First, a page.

Letter: Cigarette tax money should go to prevention

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Saturday, December 8, 2012 | Laura Runyon, Binghamton | Categories:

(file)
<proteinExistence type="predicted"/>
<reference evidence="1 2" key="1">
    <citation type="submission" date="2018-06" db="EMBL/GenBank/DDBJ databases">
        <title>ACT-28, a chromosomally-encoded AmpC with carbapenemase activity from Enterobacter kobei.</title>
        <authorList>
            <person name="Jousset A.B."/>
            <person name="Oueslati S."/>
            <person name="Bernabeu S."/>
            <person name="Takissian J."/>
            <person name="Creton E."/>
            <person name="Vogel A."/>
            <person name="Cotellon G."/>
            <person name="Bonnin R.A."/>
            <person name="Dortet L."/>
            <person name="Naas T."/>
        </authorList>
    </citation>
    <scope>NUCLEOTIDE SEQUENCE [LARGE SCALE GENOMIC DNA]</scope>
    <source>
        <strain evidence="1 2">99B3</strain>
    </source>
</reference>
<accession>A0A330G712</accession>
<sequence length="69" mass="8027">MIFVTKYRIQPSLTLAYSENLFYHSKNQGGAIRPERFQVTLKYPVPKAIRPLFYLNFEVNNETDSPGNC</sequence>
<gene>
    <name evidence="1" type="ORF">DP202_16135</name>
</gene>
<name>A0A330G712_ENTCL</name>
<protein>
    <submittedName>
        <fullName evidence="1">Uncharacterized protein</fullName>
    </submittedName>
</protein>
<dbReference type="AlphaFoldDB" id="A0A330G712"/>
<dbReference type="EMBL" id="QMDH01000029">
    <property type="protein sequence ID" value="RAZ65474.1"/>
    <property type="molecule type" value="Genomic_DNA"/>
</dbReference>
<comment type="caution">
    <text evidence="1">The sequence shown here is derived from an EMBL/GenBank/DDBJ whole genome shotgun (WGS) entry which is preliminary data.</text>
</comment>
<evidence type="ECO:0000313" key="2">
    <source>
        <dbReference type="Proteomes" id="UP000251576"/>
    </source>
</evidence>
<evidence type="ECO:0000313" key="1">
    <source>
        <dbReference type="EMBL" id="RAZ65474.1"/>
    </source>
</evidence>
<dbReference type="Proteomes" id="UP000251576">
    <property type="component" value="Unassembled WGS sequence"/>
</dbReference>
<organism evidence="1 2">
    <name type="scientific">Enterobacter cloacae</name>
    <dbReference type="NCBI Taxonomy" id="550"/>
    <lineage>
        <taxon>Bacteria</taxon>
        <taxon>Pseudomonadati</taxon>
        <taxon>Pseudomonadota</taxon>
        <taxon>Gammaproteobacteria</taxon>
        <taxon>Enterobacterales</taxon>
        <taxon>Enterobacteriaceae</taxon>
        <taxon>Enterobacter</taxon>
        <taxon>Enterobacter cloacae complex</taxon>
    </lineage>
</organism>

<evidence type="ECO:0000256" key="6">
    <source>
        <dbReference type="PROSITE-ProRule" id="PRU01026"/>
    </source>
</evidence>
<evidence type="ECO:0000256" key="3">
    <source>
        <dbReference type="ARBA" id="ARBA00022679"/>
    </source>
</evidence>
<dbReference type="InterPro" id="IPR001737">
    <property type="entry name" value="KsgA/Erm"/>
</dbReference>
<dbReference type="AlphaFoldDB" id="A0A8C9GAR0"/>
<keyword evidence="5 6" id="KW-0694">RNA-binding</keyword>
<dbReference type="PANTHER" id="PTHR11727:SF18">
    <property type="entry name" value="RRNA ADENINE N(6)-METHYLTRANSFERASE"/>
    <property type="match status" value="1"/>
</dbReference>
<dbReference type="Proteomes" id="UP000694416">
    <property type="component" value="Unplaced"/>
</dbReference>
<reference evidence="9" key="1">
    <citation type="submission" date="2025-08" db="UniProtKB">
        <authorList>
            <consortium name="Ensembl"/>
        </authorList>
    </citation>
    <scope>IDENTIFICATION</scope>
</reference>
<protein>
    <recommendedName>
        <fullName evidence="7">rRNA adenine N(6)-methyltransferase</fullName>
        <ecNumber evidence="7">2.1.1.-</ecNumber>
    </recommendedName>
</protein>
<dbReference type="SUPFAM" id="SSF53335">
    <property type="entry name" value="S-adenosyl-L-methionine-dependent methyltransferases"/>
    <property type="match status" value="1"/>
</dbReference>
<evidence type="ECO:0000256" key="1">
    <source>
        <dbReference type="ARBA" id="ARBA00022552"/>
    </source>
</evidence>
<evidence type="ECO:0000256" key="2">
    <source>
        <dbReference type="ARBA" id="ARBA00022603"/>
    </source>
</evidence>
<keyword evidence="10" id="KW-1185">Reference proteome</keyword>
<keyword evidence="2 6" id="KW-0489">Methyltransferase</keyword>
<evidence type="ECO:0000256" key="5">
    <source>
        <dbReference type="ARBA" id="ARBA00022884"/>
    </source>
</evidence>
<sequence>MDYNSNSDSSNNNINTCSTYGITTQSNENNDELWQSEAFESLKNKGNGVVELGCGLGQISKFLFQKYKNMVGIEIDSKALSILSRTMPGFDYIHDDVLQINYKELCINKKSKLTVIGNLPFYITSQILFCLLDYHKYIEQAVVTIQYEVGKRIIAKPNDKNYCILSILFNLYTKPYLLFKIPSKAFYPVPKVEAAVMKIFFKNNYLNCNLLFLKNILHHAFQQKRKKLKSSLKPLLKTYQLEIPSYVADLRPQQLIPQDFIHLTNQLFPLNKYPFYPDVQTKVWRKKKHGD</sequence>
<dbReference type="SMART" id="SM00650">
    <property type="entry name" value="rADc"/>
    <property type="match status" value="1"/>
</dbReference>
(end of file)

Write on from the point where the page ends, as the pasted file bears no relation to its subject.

When smokers complain about the high taxes on cigarettes here in New York, they might have a point. Over the last 10 years, only 4 percent of the billions in taxes collected from tobacco sales have been pledged to tobacco prevention programs despite promises from lawmakers. Additionally, the Tobacco Control Program has suffered massive cuts over the past few years, and is now operating with half the budget it had in 2009. These cuts are incomprehensible in a period when costs for health care are skyrocketing. Tobacco is the primary cause of preventable disease, and we need to focus our efforts in promoting health and well-being in our communities rather than making short-sighted cuts. So the next time you hear a complaint about cigarette taxes, they may have a point: the money collected is not being put to good use when it’s diverted from the tobacco prevention programs it originally promised to fund.
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